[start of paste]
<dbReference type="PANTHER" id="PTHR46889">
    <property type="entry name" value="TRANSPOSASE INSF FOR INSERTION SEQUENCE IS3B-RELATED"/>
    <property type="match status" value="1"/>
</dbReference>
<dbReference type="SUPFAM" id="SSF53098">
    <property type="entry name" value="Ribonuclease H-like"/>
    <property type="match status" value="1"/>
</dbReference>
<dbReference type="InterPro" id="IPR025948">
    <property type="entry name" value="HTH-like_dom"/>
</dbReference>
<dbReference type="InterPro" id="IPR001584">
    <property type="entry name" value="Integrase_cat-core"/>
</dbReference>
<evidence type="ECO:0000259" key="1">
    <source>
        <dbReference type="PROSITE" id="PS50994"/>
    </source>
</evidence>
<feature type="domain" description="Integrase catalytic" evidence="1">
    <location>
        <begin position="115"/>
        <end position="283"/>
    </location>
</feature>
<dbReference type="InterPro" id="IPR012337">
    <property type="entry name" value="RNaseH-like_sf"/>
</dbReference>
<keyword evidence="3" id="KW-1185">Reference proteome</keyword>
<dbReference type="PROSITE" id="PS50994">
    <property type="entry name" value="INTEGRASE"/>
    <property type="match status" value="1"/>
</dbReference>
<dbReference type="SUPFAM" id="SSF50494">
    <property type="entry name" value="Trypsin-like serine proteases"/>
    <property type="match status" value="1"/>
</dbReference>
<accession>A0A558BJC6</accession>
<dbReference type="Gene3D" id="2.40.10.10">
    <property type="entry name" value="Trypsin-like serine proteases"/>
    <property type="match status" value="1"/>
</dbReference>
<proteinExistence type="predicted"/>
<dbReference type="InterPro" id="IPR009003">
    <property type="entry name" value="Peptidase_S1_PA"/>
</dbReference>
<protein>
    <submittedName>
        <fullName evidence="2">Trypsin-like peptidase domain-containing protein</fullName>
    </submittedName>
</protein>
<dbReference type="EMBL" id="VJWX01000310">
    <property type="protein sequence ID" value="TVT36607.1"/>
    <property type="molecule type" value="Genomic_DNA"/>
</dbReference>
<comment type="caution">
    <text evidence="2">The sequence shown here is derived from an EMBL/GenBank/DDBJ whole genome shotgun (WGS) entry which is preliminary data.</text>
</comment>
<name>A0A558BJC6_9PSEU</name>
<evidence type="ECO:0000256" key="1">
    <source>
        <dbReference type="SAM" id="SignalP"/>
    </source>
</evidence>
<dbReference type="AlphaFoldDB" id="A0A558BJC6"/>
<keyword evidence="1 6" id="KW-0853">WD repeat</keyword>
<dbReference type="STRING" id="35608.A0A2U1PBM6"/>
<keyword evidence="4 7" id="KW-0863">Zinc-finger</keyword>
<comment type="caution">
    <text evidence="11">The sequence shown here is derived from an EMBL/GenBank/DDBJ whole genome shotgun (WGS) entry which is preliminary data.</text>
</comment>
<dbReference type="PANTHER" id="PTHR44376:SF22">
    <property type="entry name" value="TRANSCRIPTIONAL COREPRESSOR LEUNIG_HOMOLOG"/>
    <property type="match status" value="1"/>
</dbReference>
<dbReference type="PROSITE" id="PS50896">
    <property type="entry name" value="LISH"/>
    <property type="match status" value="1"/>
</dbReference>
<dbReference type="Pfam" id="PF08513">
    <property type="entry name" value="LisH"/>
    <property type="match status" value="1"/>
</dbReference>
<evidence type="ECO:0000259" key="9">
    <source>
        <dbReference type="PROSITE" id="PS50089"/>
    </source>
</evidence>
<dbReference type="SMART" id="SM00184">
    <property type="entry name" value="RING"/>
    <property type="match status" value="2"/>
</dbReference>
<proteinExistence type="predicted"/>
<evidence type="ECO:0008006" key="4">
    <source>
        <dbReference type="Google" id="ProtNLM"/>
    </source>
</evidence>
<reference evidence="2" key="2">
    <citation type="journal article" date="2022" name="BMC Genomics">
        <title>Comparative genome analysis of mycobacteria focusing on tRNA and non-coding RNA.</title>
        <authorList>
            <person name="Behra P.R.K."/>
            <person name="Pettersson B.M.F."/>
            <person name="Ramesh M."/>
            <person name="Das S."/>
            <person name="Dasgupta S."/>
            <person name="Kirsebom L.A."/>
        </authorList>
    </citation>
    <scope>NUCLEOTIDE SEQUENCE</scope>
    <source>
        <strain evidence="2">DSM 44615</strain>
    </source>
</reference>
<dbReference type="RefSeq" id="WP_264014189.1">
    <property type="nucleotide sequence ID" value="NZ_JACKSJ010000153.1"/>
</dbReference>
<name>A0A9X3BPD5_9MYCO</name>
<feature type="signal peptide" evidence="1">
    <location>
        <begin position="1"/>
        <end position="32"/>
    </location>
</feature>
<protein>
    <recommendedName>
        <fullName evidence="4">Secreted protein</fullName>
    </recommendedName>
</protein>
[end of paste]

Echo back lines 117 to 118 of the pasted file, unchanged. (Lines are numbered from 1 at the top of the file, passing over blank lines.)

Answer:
    <property type="nucleotide sequence ID" value="NZ_JACKSJ010000153.1"/>
</dbReference>